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  #1  
Old 11-30-2011, 07:58 PM
QC4thee QC4thee is offline
 
Join Date: Nov 2009
Location: NC
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Default 513-T Trigger Adjustment Help

Is there info on how to adjust the trigger on a 513-T somewhere online?

Mine breaks at a consistent 3.5 lbs but I have read that some people have theirs in the 2 lb range. If I can't adjust it myself, is there a Remington trigger guru that can work some magic on this thing??
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Old 11-30-2011, 09:27 PM
bigbird bigbird is offline
 
Join Date: Feb 2010
Location: Savannah, Georgia
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This might not tell you everything you need to know about 513T trigger adjustment but it is a start. this info is from TM9-280 caliber .22 rifles 1944 manual. (ref: page 51)

e. Trigger Mechanism Group. The trigger mechanism group in** cludes the trigger, sear, trigger take-up spring, trigger spring plunger, trigger spring, and trigger cushion spring group (fig. 50). The trigger is pivoted on a pin which is pressed through the side of the receiver. The back of the sear is installed on the front end of the trigger by means of a pin. The front of the sear is mounted on the sear pivot screw. This permits the sear to pivot on the forward end of the trigger when the trigger is pulled. The upper portion of the sear extends into the receiver well where it can engage with the sear notch in the firing pin. A trigger spring and trigger spring plunger are located in the trigger heel. (A trigger take-up spring in bottom of trigger gives tension between trigger and sear.) This plunger contacts the safety lock mounted in the right wall of the receiver and the plunger spring puts a tension on the trigger. A trigger cushion spring is mounted on the bottom of the receiver by means of a screw. Screws in both ends of this spring engage the trigger and sear and may be adjusted to secure any desired trigger pull.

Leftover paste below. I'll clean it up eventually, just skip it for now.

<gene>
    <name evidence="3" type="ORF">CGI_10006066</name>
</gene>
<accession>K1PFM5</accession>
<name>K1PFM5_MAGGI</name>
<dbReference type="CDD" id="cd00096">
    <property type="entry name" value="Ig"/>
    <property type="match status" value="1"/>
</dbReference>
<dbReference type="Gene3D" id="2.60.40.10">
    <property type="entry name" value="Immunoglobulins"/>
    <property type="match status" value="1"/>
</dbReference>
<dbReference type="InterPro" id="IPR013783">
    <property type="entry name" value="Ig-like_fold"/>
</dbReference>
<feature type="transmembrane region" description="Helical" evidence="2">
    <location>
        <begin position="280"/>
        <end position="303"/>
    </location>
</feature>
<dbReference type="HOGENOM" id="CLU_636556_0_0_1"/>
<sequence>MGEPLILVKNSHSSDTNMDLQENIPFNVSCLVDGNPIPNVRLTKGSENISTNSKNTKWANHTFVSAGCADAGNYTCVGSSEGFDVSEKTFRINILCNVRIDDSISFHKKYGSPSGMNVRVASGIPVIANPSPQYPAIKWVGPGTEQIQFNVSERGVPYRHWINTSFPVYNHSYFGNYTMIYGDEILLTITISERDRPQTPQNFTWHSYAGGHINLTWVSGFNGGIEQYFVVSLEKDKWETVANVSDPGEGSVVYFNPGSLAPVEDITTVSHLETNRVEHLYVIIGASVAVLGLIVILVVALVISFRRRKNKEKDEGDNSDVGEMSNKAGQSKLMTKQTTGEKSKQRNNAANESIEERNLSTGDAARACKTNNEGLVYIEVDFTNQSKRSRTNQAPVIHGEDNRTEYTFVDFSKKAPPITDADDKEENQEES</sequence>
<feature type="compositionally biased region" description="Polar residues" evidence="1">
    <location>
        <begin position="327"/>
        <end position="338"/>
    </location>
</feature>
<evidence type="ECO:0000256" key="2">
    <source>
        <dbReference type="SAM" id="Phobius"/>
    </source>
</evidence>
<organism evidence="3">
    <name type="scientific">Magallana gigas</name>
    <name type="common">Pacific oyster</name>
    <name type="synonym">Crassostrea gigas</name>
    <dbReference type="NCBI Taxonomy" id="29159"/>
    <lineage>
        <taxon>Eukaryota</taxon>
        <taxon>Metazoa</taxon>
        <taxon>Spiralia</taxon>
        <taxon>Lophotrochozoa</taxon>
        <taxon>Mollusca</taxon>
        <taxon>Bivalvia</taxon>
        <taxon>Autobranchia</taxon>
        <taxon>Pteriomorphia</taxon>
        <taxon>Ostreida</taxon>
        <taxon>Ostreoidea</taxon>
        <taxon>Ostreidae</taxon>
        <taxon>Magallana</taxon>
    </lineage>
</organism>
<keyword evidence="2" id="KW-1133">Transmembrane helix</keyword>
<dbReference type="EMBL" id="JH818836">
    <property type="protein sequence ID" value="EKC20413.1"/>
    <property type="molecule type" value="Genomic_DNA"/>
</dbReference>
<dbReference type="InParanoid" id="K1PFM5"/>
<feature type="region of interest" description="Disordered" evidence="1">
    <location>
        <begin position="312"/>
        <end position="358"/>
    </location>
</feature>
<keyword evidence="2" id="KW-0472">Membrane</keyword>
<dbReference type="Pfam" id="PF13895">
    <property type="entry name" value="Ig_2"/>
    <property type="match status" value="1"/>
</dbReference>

NOTE: In rifles of early manufacture, the trigger cushion spring group is composed of a cylindrical housing which is screwed into the receiver and locked in place by a lock nut. Within the housing is assembled a plunger, spring, and retaining screw. Adjustment is obtained by means of the retaining screw.

Jim
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Old 11-30-2011, 09:51 PM
QC4thee QC4thee is offline
 
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Thank you. I'll give it a try tomorrow. I used to speak "Military" years ago so I should be OK..
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Old 12-01-2011, 10:33 AM
bigbird bigbird is offline
 
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Yeah, I used to speak Military too, a very long time ago.

The info I gave you, can be accessed by going to this web site: http://www.cgsc.edu/carl/wwIItms/TM9_280_1944.pdf

It will show you the picture of the trigger group so that you can better understand what it is talking about.

Jim
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Old 12-01-2011, 08:58 PM
QC4thee QC4thee is offline
 
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Got it. I tried the adjustment instructions and was able to reduce the pull to just a hair over 3 lbs. It helps but I would like it lower. But, its not a benchrest rifle so I will shoot it a while and I'll probably get accustomed to it.

Thanks for your help, bigbird.

Hank
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  #6  
Old 12-02-2011, 09:26 AM
bigbird bigbird is offline
 
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Quote:
Originally Posted by QC4thee View Post
Got it. I tried the adjustment instructions and was able to reduce the pull to just a hair over 3 lbs. It helps but I would like it lower. But, its not a benchrest rifle so I will shoot it a while and I'll probably get accustomed to it.

Thanks for your help, bigbird.

Hank
Hank,
You are welcome but I got this info from abarsrecon who first posted the website earlier.

Jim
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  #7  
Old 12-02-2011, 03:13 PM
TRW TRW is offline
 
Join Date: Oct 2011
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Quote:
Originally Posted by bigbird View Post

NOTE: In rifles of early manufacture, the trigger cushion spring group is composed of a cylindrical housing which is screwed into the receiver and locked in place by a lock nut. Within the housing is assembled a plunger, spring, and retaining screw. Adjustment is obtained by means of the retaining screw.

Jim
Based on this information and the problem mentioned in my previous post:

http://forums.thecmp.org/showthread.php?t=60943

I believe I am missing this retaining screw!
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